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Reflection (Checked/Kobalt)

Yes, this came out several months ago. This isn’t breaking news, nor will it challenge a new “Christian” Kanye West album for attention as a Halloween horror. So if you’re on board already, or have a narrow window for interest/attention, you can probably move on.

But having belatedly come to it while in her hometown of Tamworth last week – yeah, yeah, I know – it just felt worth noting its presence and, more importantly, recognising its worth. And its oddness.

The oddest thing about Ashleigh Dallas, who last year won the Golden Guitar for Best Traditional Country, is how not-odd her records are.

How, like the equally good Felicity Urquhart’s albums, they don’t look for an old-time atmosphere of roominess and string bands, or creaky-boned bush balladry, or full-bodied countrypolitan lush, but work in what is undoubtedly contemporary country.

That is clean instrumentation and sounds; a sense that the vocals are central but not seeking dominance; those vocals also leaning in with warmth and an ease that can suggest casual and conversational when in fact they are being sung with control and skill; and choruses you can sing pretty much before the song finishes its first run in your company.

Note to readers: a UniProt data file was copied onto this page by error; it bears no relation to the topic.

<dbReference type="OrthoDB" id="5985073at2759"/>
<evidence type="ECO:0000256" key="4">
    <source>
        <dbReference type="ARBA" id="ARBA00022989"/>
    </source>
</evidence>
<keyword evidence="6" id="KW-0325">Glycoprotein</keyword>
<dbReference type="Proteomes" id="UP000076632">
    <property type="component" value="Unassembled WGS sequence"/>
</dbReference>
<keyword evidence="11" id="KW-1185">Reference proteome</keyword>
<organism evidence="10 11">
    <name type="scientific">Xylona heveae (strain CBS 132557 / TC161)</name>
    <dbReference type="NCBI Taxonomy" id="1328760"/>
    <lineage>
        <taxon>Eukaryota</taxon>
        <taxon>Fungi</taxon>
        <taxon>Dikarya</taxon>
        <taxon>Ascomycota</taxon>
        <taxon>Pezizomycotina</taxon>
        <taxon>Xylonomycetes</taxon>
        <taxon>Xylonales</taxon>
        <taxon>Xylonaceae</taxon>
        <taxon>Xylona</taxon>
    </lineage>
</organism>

How, in other words, they are not “traditional” in any real sense, but how that that designation says something about how the industry now views anything which is not the high gloss/all action country pop which has ruled the American and Australian playlists, screens and charts for some years.

Dallas’ songs feel light on their feet, at either end of the emotional spectrum. Vacation, for example, takes a neat little riff at the start as the cue for exactly the kind of release of someone taking a run out of the office or school door with weeks of nothing but pleasure ahead. In The Water breathes gently in its verses and then when the chorus arrives avoids the obvious kick-up-to-the-hook bang for something so easy on the nerves that you can almost feel those “toes in the water”.

Harriet’s Lullaby, a paean to her new daughter – the kind of fresh-out-of-the-packet new parent job which could feel sweet but treacly - allows the room around the finger-picked guitar to convey the joy while her voice does the sentiment. And Catherine Hill, a ballad of missed time and memories, brings the fiddle and mandolin to the fore while the electric guitar works as a decorative background sketch.

Everything’s just so well balanced, and so well done. Maybe that is the traditional bit.

Whatever name you give it, Dallas has made her best work since leaving the grip/embrace of a label - 2017’s Lighthouse a major statement. The trade-off is a diminished financial push behind her and a greater chance that because it’s not like the other kids in the playground it will be overlooked.

But as I found last week, there’s always time to come to it, and enjoy.

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